Woodpeckers and their relatives nest in holes or cavities. Woodpeckers and barbets chisel out their own nest-holes using their dagger-like bill. Some species are rather anti-social in their habits and show aggression towards other woodpeckers (including those of their own species). Other woodpecker species are more social and live in groups that breed communally. Some woodpeckers gather with other species of birds in mixed flocks.
Like parrots, woodpeckers and their relatives have zygodactyl feet, which means that of their four toes, two face forward and two face backwards. This arrangement enables woodpeckers to grasp onto and climb tree trunks with ease. It should be noted though that there area a few species of woodpeckers that have only three toes (they are know, not surprisingly, as the three-toed woodpeckers).
Many woodpeckers and their relatives have strong legs and a sturdy tail, both adaptations that enable them to grasp tightly to vertical surfaces such as tree trunks. Since woodpeckers hammer their bills against the tree trunk to dig out insects or build nests, they have specially adapted skulls which protect the brain by cushioning the impact that repeated pounding inflicts.
Bill shape varies widely among members of the group. Woodpeckers have a chisel-like bill that is long and sharp. This enables woodpeckers to hammer and chip away at the bark of trees to get to insects and grubs hidden within. Toucans have a long, broad bill with serrated edges. The toucan bill is well-suited for grasping fruit from branches and tearing it apart. Puffbirds and jacamars capture their prey in mid-air, catching flying insects with their sharp, slim bill.
The smallest species of the woodpeckers and their relatives is the rufous piculet (measures just over 3 inches in length). The largest is the toco toucan which can grow to more than 24 inches in length.
Most woodpeckers and their relatives feed almost exclusively on insects, grubs and other arthropods. They forage on tree trunks of both dead and living trees.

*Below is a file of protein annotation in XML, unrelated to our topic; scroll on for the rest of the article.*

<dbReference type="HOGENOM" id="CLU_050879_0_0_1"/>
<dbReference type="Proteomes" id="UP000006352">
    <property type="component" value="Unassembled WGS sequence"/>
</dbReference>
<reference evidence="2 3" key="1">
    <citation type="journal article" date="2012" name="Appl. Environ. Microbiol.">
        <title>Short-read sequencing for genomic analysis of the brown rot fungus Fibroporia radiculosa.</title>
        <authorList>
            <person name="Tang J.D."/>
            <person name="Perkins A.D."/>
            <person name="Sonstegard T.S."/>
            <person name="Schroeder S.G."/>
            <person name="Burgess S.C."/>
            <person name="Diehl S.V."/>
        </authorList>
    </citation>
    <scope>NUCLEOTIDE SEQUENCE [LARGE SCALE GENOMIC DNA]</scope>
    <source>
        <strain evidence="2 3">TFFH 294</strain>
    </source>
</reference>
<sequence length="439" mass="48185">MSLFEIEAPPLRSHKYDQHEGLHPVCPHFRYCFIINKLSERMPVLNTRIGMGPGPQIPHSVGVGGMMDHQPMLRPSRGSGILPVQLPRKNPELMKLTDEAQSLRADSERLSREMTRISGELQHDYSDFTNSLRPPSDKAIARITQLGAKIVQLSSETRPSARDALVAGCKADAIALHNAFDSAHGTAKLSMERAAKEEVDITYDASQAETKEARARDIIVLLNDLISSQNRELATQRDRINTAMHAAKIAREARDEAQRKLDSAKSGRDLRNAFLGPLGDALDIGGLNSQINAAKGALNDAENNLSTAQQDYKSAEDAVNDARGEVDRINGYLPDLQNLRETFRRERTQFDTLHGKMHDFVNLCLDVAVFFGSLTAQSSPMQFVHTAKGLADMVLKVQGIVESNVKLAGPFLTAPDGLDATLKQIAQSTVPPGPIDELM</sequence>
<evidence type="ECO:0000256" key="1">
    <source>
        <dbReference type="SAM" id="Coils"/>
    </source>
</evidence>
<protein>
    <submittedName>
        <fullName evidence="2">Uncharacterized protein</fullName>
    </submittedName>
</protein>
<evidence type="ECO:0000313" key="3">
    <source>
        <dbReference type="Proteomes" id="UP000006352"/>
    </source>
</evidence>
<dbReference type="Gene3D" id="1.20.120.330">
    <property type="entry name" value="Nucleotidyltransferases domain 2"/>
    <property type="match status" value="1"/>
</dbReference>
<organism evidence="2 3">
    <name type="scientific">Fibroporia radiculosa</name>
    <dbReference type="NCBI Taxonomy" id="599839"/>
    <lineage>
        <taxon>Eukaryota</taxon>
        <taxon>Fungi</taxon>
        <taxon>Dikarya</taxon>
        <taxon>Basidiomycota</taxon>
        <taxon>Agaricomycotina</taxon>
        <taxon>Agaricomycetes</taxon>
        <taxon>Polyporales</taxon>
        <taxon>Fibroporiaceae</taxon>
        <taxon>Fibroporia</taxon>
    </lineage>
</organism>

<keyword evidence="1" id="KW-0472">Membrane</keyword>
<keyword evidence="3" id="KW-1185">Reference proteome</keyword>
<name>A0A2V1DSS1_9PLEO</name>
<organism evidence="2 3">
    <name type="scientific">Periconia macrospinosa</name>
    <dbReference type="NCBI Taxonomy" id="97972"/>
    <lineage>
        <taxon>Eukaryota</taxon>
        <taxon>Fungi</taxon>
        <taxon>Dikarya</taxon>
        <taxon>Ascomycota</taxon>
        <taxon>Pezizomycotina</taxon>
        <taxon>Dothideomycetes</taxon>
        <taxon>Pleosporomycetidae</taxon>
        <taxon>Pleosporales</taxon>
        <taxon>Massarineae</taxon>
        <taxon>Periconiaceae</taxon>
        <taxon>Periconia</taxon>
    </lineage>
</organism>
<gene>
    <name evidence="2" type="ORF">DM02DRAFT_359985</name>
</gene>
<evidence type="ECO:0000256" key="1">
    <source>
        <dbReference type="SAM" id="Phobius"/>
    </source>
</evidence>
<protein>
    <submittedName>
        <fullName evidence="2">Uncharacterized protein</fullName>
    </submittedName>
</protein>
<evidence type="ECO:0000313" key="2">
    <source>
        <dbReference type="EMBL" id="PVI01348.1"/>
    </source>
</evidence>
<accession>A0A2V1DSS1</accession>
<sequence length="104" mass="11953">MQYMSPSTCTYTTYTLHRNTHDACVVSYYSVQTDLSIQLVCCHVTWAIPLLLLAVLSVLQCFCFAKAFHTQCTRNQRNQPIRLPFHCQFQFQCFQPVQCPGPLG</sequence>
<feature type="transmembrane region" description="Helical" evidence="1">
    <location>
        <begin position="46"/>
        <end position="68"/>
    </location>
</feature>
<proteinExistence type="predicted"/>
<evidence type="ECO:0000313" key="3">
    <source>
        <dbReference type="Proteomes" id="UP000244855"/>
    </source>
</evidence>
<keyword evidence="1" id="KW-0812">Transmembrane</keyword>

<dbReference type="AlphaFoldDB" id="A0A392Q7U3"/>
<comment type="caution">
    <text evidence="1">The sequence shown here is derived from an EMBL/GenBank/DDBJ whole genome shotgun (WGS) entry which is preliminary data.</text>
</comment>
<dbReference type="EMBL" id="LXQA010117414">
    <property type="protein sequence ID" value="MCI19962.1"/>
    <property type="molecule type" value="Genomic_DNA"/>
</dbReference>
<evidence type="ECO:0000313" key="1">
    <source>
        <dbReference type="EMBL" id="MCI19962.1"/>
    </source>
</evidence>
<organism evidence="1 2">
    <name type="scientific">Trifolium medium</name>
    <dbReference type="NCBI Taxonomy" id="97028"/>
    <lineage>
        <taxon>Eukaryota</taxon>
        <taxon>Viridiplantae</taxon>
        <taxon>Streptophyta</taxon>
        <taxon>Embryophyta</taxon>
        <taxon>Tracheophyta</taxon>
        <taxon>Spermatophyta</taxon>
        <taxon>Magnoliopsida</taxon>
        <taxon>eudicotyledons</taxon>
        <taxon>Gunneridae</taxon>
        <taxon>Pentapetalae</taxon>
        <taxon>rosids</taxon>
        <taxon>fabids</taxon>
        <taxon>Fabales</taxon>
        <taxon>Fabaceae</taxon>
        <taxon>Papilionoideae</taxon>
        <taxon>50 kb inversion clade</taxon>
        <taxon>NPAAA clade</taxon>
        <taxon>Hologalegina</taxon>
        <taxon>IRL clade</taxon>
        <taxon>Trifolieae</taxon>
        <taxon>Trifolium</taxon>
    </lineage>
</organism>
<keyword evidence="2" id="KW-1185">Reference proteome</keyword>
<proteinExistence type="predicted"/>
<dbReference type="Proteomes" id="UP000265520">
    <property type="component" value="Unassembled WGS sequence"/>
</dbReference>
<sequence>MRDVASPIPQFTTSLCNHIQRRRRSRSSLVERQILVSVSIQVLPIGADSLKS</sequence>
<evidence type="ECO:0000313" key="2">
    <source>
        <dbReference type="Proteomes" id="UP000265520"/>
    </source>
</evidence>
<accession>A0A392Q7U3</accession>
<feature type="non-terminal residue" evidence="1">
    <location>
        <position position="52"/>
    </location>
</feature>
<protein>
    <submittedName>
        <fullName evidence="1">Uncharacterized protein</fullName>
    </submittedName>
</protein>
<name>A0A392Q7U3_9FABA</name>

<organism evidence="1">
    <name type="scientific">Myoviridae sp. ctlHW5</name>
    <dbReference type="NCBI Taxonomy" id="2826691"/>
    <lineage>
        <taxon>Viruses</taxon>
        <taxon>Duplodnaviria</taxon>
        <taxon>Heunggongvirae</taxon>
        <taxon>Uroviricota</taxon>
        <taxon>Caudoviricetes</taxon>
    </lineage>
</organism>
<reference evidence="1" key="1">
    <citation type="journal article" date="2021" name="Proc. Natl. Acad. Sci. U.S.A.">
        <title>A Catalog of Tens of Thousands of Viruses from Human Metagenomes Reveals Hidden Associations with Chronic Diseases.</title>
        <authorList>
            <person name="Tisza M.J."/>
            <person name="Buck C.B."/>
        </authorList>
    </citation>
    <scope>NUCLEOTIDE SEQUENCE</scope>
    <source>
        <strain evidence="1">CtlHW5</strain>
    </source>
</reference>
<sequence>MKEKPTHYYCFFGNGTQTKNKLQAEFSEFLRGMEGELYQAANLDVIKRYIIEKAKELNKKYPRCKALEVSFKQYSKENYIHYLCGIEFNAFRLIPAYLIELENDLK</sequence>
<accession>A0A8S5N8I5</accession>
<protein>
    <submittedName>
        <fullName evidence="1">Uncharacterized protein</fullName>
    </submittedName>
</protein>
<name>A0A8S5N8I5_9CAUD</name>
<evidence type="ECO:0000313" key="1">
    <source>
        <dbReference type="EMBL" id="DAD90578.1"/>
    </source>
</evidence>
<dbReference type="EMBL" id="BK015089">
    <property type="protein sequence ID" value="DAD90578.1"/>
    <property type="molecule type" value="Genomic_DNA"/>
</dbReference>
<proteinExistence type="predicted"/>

The barbets and toucans are the exceptions among the otherwise insect-eating woodpeckers. Barbets and toucans feed on fruit. The honeyguides are also unique, they feed not only on insects but also on beeswax.
Woodpeckers and their relatives are found in most parts the world but are absent from oceanic islands as well as Australia, Madagascar and Antarctica. Among the various subgroups, the woodpeckers are widespread, piculets inhabit tropical regions within Southeast Asia, Africa and South America, and wrynecks occur throughout Europe, Asia and Africa.
Woodpeckers and their relatives prefer woodlands but live in a variety of habitats such as temperate forests, tropical rainforests, savannas, bamboo forests, deserts and scrublands. Woodpeckers and their relatives include species that are migratory as well as those that are sedentary.
The woodpeckers and their relatives include two living groups. The first, the Galbulae, include the jacamars, puffbirds, nunbirds and nunlets (a total of about 50 species). The second, the Pici, include African barbets, Asian barbets, toucans, toucan-barbets, American barbets, woodpeckers, piculets, wrynecks and honeyguides (a total of about 350 species).
The closest living relatives of the woodpeckers and their relatives are the perching birds and the kingfishers. Woodpeckers and their relatives belong to a group of birds known as the Neognathe, a clade that includes nearly all living birds with the exception of the kiwis, ostrich, rheas, cassowary and tinamou.